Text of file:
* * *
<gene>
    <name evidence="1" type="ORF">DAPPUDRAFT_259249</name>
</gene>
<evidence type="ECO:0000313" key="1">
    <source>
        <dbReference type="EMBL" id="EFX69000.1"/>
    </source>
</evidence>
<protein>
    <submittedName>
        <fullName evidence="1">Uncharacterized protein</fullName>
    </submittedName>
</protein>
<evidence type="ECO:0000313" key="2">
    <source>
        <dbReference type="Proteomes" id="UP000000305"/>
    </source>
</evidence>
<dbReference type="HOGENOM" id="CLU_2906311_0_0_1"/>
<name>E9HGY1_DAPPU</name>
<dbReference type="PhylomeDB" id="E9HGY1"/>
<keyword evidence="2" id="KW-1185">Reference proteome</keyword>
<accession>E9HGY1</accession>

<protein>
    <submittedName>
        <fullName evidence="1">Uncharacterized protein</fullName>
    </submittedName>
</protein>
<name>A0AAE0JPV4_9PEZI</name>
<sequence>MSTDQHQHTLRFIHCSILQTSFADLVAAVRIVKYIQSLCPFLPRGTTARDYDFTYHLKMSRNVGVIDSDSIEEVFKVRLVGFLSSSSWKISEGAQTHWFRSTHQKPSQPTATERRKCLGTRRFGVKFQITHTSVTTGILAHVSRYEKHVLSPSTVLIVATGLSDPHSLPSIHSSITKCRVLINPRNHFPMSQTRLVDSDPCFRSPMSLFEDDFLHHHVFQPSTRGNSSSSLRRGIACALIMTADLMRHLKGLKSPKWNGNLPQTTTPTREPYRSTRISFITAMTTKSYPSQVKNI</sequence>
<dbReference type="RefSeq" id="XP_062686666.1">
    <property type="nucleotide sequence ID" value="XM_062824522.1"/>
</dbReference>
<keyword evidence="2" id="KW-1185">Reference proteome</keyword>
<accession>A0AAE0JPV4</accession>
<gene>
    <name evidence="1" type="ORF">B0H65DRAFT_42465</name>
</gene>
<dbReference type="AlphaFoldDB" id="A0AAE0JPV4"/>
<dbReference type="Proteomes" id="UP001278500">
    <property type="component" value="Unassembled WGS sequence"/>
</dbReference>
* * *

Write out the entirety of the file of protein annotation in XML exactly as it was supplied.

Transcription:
<gene>
    <name evidence="1" type="ORF">DAPPUDRAFT_259249</name>
</gene>
<evidence type="ECO:0000313" key="1">
    <source>
        <dbReference type="EMBL" id="EFX69000.1"/>
    </source>
</evidence>
<protein>
    <submittedName>
        <fullName evidence="1">Uncharacterized protein</fullName>
    </submittedName>
</protein>
<evidence type="ECO:0000313" key="2">
    <source>
        <dbReference type="Proteomes" id="UP000000305"/>
    </source>
</evidence>
<dbReference type="HOGENOM" id="CLU_2906311_0_0_1"/>
<name>E9HGY1_DAPPU</name>
<dbReference type="PhylomeDB" id="E9HGY1"/>
<keyword evidence="2" id="KW-1185">Reference proteome</keyword>
<accession>E9HGY1</accession>

<protein>
    <submittedName>
        <fullName evidence="1">Uncharacterized protein</fullName>
    </submittedName>
</protein>
<name>A0AAE0JPV4_9PEZI</name>
<sequence>MSTDQHQHTLRFIHCSILQTSFADLVAAVRIVKYIQSLCPFLPRGTTARDYDFTYHLKMSRNVGVIDSDSIEEVFKVRLVGFLSSSSWKISEGAQTHWFRSTHQKPSQPTATERRKCLGTRRFGVKFQITHTSVTTGILAHVSRYEKHVLSPSTVLIVATGLSDPHSLPSIHSSITKCRVLINPRNHFPMSQTRLVDSDPCFRSPMSLFEDDFLHHHVFQPSTRGNSSSSLRRGIACALIMTADLMRHLKGLKSPKWNGNLPQTTTPTREPYRSTRISFITAMTTKSYPSQVKNI</sequence>
<dbReference type="RefSeq" id="XP_062686666.1">
    <property type="nucleotide sequence ID" value="XM_062824522.1"/>
</dbReference>
<keyword evidence="2" id="KW-1185">Reference proteome</keyword>
<accession>A0AAE0JPV4</accession>
<gene>
    <name evidence="1" type="ORF">B0H65DRAFT_42465</name>
</gene>
<dbReference type="AlphaFoldDB" id="A0AAE0JPV4"/>
<dbReference type="Proteomes" id="UP001278500">
    <property type="component" value="Unassembled WGS sequence"/>
</dbReference>